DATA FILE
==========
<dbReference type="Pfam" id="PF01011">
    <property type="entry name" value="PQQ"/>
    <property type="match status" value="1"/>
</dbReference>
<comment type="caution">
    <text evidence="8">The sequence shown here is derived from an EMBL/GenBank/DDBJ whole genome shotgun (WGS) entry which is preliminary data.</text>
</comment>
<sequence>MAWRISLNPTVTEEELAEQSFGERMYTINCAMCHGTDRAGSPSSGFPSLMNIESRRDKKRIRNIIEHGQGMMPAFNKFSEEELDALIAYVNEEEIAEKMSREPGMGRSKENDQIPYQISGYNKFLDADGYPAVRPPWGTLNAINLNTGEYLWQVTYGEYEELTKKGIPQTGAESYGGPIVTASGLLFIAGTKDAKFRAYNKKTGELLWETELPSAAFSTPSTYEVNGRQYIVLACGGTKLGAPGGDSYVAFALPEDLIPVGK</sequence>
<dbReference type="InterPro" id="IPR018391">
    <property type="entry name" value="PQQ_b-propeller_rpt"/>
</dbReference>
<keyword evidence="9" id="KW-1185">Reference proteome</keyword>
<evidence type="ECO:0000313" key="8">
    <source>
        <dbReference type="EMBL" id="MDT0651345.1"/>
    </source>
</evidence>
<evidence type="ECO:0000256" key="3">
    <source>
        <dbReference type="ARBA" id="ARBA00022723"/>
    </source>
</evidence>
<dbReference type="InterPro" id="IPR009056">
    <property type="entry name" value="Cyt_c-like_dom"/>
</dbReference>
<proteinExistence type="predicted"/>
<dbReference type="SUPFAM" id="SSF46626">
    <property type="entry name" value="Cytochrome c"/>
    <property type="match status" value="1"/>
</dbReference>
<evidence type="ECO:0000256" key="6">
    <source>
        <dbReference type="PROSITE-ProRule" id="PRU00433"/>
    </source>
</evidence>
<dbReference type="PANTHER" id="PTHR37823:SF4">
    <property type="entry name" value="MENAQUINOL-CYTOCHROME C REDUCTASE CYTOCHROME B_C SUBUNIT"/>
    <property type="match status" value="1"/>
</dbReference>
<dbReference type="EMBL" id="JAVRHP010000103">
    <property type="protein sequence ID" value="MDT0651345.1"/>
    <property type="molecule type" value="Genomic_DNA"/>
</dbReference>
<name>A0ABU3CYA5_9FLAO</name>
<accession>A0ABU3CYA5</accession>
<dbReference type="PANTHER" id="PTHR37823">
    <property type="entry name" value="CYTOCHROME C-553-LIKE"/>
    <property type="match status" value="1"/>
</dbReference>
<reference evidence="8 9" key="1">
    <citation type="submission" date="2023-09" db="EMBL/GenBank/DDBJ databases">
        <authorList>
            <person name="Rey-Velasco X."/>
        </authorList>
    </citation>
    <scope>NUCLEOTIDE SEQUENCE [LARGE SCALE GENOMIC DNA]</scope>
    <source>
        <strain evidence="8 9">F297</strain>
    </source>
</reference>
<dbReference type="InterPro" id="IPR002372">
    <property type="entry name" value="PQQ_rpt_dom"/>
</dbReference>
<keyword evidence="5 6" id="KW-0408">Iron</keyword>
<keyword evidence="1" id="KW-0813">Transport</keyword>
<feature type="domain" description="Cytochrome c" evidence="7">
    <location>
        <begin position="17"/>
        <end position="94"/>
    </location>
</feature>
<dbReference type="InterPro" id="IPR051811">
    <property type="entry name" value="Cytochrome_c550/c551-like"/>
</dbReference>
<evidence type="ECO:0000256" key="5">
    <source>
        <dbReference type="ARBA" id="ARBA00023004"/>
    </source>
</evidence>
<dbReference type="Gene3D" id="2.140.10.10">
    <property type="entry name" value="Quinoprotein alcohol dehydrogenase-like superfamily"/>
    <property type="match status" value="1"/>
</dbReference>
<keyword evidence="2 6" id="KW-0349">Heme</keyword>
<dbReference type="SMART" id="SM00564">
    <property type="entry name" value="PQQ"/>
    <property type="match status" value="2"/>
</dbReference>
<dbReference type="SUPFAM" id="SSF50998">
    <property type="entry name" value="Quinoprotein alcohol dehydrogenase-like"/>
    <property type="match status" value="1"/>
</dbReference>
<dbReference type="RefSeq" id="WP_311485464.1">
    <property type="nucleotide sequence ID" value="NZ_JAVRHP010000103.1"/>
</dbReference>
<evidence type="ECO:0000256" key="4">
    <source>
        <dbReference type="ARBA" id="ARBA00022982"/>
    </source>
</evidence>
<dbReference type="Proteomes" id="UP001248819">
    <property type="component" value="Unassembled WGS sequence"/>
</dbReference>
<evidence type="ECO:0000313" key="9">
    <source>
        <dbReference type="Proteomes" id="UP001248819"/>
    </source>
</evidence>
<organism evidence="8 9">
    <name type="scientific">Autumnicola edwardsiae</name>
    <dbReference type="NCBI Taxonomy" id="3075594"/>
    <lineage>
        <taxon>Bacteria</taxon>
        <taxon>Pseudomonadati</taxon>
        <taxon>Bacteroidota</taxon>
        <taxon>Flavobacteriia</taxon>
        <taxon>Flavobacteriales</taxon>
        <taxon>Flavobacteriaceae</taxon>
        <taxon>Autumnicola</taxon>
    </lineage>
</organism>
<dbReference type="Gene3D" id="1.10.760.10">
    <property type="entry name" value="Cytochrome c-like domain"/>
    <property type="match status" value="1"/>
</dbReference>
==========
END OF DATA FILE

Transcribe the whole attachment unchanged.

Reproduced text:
<dbReference type="Pfam" id="PF01011">
    <property type="entry name" value="PQQ"/>
    <property type="match status" value="1"/>
</dbReference>
<comment type="caution">
    <text evidence="8">The sequence shown here is derived from an EMBL/GenBank/DDBJ whole genome shotgun (WGS) entry which is preliminary data.</text>
</comment>
<sequence>MAWRISLNPTVTEEELAEQSFGERMYTINCAMCHGTDRAGSPSSGFPSLMNIESRRDKKRIRNIIEHGQGMMPAFNKFSEEELDALIAYVNEEEIAEKMSREPGMGRSKENDQIPYQISGYNKFLDADGYPAVRPPWGTLNAINLNTGEYLWQVTYGEYEELTKKGIPQTGAESYGGPIVTASGLLFIAGTKDAKFRAYNKKTGELLWETELPSAAFSTPSTYEVNGRQYIVLACGGTKLGAPGGDSYVAFALPEDLIPVGK</sequence>
<dbReference type="InterPro" id="IPR018391">
    <property type="entry name" value="PQQ_b-propeller_rpt"/>
</dbReference>
<keyword evidence="9" id="KW-1185">Reference proteome</keyword>
<evidence type="ECO:0000313" key="8">
    <source>
        <dbReference type="EMBL" id="MDT0651345.1"/>
    </source>
</evidence>
<evidence type="ECO:0000256" key="3">
    <source>
        <dbReference type="ARBA" id="ARBA00022723"/>
    </source>
</evidence>
<dbReference type="InterPro" id="IPR009056">
    <property type="entry name" value="Cyt_c-like_dom"/>
</dbReference>
<proteinExistence type="predicted"/>
<dbReference type="SUPFAM" id="SSF46626">
    <property type="entry name" value="Cytochrome c"/>
    <property type="match status" value="1"/>
</dbReference>
<evidence type="ECO:0000256" key="6">
    <source>
        <dbReference type="PROSITE-ProRule" id="PRU00433"/>
    </source>
</evidence>
<dbReference type="PANTHER" id="PTHR37823:SF4">
    <property type="entry name" value="MENAQUINOL-CYTOCHROME C REDUCTASE CYTOCHROME B_C SUBUNIT"/>
    <property type="match status" value="1"/>
</dbReference>
<dbReference type="EMBL" id="JAVRHP010000103">
    <property type="protein sequence ID" value="MDT0651345.1"/>
    <property type="molecule type" value="Genomic_DNA"/>
</dbReference>
<name>A0ABU3CYA5_9FLAO</name>
<accession>A0ABU3CYA5</accession>
<dbReference type="PANTHER" id="PTHR37823">
    <property type="entry name" value="CYTOCHROME C-553-LIKE"/>
    <property type="match status" value="1"/>
</dbReference>
<reference evidence="8 9" key="1">
    <citation type="submission" date="2023-09" db="EMBL/GenBank/DDBJ databases">
        <authorList>
            <person name="Rey-Velasco X."/>
        </authorList>
    </citation>
    <scope>NUCLEOTIDE SEQUENCE [LARGE SCALE GENOMIC DNA]</scope>
    <source>
        <strain evidence="8 9">F297</strain>
    </source>
</reference>
<dbReference type="InterPro" id="IPR002372">
    <property type="entry name" value="PQQ_rpt_dom"/>
</dbReference>
<keyword evidence="5 6" id="KW-0408">Iron</keyword>
<keyword evidence="1" id="KW-0813">Transport</keyword>
<feature type="domain" description="Cytochrome c" evidence="7">
    <location>
        <begin position="17"/>
        <end position="94"/>
    </location>
</feature>
<dbReference type="InterPro" id="IPR051811">
    <property type="entry name" value="Cytochrome_c550/c551-like"/>
</dbReference>
<evidence type="ECO:0000256" key="5">
    <source>
        <dbReference type="ARBA" id="ARBA00023004"/>
    </source>
</evidence>
<dbReference type="Gene3D" id="2.140.10.10">
    <property type="entry name" value="Quinoprotein alcohol dehydrogenase-like superfamily"/>
    <property type="match status" value="1"/>
</dbReference>
<keyword evidence="2 6" id="KW-0349">Heme</keyword>
<dbReference type="SMART" id="SM00564">
    <property type="entry name" value="PQQ"/>
    <property type="match status" value="2"/>
</dbReference>
<dbReference type="SUPFAM" id="SSF50998">
    <property type="entry name" value="Quinoprotein alcohol dehydrogenase-like"/>
    <property type="match status" value="1"/>
</dbReference>
<dbReference type="RefSeq" id="WP_311485464.1">
    <property type="nucleotide sequence ID" value="NZ_JAVRHP010000103.1"/>
</dbReference>
<evidence type="ECO:0000256" key="4">
    <source>
        <dbReference type="ARBA" id="ARBA00022982"/>
    </source>
</evidence>
<dbReference type="Proteomes" id="UP001248819">
    <property type="component" value="Unassembled WGS sequence"/>
</dbReference>
<evidence type="ECO:0000313" key="9">
    <source>
        <dbReference type="Proteomes" id="UP001248819"/>
    </source>
</evidence>
<organism evidence="8 9">
    <name type="scientific">Autumnicola edwardsiae</name>
    <dbReference type="NCBI Taxonomy" id="3075594"/>
    <lineage>
        <taxon>Bacteria</taxon>
        <taxon>Pseudomonadati</taxon>
        <taxon>Bacteroidota</taxon>
        <taxon>Flavobacteriia</taxon>
        <taxon>Flavobacteriales</taxon>
        <taxon>Flavobacteriaceae</taxon>
        <taxon>Autumnicola</taxon>
    </lineage>
</organism>
<dbReference type="Gene3D" id="1.10.760.10">
    <property type="entry name" value="Cytochrome c-like domain"/>
    <property type="match status" value="1"/>
</dbReference>